The Mandarin, on the other hand, is where fans of the comic books might cry foul. While Ben Kingsley plays him well, it’s a far cry from any other version of the Mandarin viewers have ever seen, yet he comes off as one of the best surprises of Iron Man 3. While there are certain clues spread throughout the film, his reveal is shockingly fun, and worth waiting for. It’s true it’s nothing like the comics, but he could easily be brought back in another form later on (if Iron Man survives the upcoming Avengers: Infinity War (2018), that is).
As mentioned earlier, Iron Man 3 spends a lot of time on focusing on Tony outside the suit – much more than either of the two previous films. And it actually makes sense. While the first film split the Tony/Iron Man persona into two even halves, the second film relied a lot more on the Iron Man aspect (which also makes sense). Now, for this third film, it’s gotta be more about Tony the person, and how he can exist separately from the suit. Yet, at the same time, he’s still the hero, and even though he may be battling his demons, he forces himself onward when it counts.
Iron Man 3 does a good job of continuing the story on from The Avengers (2012). After the events of that film, Tony is struggling to maintain his sanity, yet at the same time, he’s facing a new threat and watching his world fall apart from that. It’s a tough road for him to follow, but he’s faring much better than his mopey depressed self from Iron Man 2 (2010). Even though the odds are against him, he doesn’t give up, and forges his way stubbornly onward. It’s a much stronger approach, and really showcases the hero inside the megalomaniac.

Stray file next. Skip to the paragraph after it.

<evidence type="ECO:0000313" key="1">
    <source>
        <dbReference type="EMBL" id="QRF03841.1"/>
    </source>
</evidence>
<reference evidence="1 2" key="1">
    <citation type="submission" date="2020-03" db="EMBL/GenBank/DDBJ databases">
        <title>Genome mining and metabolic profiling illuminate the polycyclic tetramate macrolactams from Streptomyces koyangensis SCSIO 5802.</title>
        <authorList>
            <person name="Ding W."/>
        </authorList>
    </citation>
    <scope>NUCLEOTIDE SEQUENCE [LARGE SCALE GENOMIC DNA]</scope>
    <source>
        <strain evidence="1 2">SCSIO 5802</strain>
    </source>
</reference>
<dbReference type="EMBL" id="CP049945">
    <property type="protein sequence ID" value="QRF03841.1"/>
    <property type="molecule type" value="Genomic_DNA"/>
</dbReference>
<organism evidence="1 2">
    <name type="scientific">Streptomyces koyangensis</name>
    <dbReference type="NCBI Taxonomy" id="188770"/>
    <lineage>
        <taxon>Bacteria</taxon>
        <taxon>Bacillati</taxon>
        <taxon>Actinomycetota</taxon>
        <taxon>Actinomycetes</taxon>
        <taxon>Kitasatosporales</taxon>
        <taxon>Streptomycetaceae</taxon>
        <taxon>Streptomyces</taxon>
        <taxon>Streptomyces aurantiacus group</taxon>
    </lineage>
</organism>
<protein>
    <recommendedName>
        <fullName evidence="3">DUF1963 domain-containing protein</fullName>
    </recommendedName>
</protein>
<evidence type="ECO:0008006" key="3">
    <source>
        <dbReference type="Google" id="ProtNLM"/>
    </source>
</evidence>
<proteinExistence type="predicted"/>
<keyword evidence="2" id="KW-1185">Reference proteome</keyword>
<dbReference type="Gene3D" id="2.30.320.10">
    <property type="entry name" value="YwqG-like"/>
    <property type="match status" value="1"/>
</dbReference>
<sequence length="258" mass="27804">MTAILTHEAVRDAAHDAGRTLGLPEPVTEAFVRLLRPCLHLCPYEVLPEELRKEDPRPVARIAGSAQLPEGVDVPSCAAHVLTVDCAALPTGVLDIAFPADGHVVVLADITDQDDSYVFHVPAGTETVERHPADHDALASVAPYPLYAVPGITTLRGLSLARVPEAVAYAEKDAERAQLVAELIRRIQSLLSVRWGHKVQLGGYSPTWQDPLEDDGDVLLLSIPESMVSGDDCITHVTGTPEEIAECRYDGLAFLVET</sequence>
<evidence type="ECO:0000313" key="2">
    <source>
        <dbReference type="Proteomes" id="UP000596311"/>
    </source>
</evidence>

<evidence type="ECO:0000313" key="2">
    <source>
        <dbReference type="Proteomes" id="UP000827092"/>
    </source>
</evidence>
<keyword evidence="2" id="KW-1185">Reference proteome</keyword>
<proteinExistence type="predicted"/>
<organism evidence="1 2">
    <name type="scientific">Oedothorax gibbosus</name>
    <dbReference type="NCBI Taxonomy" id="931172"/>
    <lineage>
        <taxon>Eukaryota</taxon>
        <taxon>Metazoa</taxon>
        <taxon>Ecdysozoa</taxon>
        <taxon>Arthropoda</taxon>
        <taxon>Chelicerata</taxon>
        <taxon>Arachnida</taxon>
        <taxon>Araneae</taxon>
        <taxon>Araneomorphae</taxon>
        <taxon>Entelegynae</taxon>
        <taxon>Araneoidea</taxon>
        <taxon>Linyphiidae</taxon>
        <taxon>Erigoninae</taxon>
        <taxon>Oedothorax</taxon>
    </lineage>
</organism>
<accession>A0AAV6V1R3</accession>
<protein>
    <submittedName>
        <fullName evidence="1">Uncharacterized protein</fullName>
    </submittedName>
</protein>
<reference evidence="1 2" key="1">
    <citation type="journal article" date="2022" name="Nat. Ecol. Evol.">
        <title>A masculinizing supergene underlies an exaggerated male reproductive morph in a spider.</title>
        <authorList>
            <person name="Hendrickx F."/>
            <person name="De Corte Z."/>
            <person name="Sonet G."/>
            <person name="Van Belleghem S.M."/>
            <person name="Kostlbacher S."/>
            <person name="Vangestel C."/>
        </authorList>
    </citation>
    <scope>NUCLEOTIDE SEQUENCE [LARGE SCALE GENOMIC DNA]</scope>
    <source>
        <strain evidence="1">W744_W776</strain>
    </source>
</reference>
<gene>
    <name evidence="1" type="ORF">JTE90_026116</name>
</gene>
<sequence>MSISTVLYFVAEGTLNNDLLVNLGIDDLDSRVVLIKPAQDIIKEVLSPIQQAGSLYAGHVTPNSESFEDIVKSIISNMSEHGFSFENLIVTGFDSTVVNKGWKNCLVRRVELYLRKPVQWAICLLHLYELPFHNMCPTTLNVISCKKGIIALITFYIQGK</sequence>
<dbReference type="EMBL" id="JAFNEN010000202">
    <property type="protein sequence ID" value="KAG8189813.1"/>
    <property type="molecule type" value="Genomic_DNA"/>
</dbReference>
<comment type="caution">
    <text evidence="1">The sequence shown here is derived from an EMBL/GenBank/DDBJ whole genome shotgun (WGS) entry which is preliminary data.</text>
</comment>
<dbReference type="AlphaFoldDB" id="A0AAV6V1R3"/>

With all the focus on Tony, the viewer might be worried that there aren’t going to be the big battle sequences the first film had and the second film expanded on. They needn’t worry. There’s plenty of explosive sequences, but they are much focused on the man than the armor. For example, a big sequence near the finale has Tony jumping in and out of various Iron Man armors. It really showcases that while Tony relied a lot of the armor in the beginning, now it’s a tool he can utilize, not a protective coating separating him from the world around him.
As is a signature of Shane Black directed flicks, Iron Man 3 takes place at Christmastime. While it doesn’t really factor into the story a whole lot (except for a weird bunny sequence and a chilly outdoor sequence), it nice that one of these Marvel films can be viewed around the holidays without it seeming too odd. In fact, maybe the viewer will mix this film in with their Christmas Movie Marathon ever year!
With strong performances by it’s main characters, a decent plot, villains that seem worthy, and a twist that proves the film isn’t trying to take itself too seriously, Iron Man 3 wraps up this Marvel trilogy on a strong note. While Iron Man 2 (2010) was a bit of a disappointment, it is only because it’s sandwiched between two very strong films. It’s not like Iron Man 2 (2010) was bad, it’s just hard to keep a trilogy going strong through all three films, and there’s bound to be a film that slips up a little.
Don’t miss this final film in the trilogy, and stick around, as we catch up on the rest of the Marvel Cinematic Universe prior to the release of Avengers: Infinity War (2018).